THE National Economic Development Priority Programme (NEDPP), touted by government as the panacea to the country’s economic crisis, expires next mo
nth with almost all of its major targets missed.
Launched in March with claims of strong private sector participation, the programme was meant to reduce inflation, stabilise the currency and generate foreign currency. It promised to increase productivity, remove price distortions and reduce government expenditure. NEDPP was supposed to turn around the economy within six to nine months or at least steer it to a recovery path by year-end.
Perhaps its most ambitious target was to raise US$2,5 billion through the disposal of state companies and attracting foreign direct investments. The investments were to come from countries in Asia and the Middle East whom government says are our new friends after the fallout with the western world.
However, with a few weeks from the self-imposed December deadline, the NEDPP has met the same fate as other programmes launched with much fanfare but which dismally failed to revive the economy. Failures are already apparent because the programme has changed nothing — the economy is still well stuck in the mud with no prospect of recovering any time soon.
Inflation is still galloping ahead, food shortages are still rampant and foreign currency remains scare. The dollar, even without the three zeros, continues to lose value at an alarming rate. In the face of such overwhelming evidence of failure, what remain are claims by government officials about the success of the programme.
At times the claims come across as outright lies born out of desperation to save political careers in a crumbling regime.
For instance, the programme said the bulk of the targeted US$2,5 billion would come from “strategic partnerships” between government and foreign investors in specific parastatals.
No known deal has been clinched for strategic partnerships in ailing state companies like Air Zimbabwe, Zesa, Tel*One and Net*One as the programme proposes. If there were any such deals, they have remained just that — deals signed but never implemented.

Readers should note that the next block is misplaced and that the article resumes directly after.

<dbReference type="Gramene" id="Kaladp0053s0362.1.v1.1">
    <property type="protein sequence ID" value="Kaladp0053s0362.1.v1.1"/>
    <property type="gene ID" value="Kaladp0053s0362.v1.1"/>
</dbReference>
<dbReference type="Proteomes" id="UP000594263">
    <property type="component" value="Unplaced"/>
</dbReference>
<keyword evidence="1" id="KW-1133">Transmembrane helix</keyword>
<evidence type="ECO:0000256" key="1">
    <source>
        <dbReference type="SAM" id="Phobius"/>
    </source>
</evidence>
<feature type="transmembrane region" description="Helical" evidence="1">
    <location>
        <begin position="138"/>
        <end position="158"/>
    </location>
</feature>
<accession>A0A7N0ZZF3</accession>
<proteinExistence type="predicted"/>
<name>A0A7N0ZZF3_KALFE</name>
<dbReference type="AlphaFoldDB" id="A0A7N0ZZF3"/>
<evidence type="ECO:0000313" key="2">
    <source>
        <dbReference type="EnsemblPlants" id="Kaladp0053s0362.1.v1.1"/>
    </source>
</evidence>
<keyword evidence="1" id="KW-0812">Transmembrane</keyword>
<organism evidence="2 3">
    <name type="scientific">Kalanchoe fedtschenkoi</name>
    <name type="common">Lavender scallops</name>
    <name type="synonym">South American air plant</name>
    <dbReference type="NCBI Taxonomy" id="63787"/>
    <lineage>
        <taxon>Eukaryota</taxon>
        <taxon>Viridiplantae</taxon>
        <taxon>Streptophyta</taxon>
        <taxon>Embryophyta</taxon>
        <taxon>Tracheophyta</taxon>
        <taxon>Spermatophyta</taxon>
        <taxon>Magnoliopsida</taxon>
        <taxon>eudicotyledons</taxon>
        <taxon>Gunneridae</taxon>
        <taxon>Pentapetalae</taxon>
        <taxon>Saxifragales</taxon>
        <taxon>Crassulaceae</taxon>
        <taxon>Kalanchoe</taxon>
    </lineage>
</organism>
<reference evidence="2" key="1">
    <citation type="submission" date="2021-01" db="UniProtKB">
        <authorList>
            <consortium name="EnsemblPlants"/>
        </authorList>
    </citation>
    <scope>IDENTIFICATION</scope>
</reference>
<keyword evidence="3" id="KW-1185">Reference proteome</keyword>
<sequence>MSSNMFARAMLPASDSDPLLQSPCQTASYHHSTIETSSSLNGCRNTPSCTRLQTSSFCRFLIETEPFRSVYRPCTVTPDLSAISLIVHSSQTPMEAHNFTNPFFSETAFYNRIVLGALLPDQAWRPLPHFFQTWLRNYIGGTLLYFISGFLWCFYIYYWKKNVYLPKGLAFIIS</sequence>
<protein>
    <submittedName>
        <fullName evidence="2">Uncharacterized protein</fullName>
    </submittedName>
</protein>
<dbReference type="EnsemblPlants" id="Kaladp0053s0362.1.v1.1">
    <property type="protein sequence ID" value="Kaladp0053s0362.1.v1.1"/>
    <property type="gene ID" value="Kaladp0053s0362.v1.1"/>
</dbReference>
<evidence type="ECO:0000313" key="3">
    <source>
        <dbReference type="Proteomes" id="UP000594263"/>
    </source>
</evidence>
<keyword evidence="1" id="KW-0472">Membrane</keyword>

In the meantime Zesa still can’t supply adequate power while Net*One and Tel*One are technically insolvent.
The commercialisation of the Cold Storage Company, which government said would be one of the major sources of revenue, has failed to take off. Nothing has been heard about the planned investment deals for Air Zimbabwe and the National Railways of Zimbabwe.
Analysts said NEDPP, like other programmes before it, was doomed from the onset because government dodged key problems in the economy, opting instead to compile a wish-list that was not supported by sustainable policies.
CFX economist Blessing Sakupwanya said the NEDPP was a noble initiative which was unfortunately thrust into an economy where fundamentals were skewed.
“The fundamentals are just not right and the commitment is not enough,” Sakupwanya said. “The issue of interest rates, money supply and investment policies are still outstanding.”
Perhaps the major reason for its failure is that it was based on the false premise that the economic crisis was caused by western sanctions. It conveniently ignored government’s destructive land reform policies that have severely reduced production and created a huge bill for food imports.
Apart from its lack of substance, NEDPP comes across as a half-baked programme cobbled together to give an impression that government was doing something about the crisis. Apparently not many people in the private sector have seen the NEDPP document.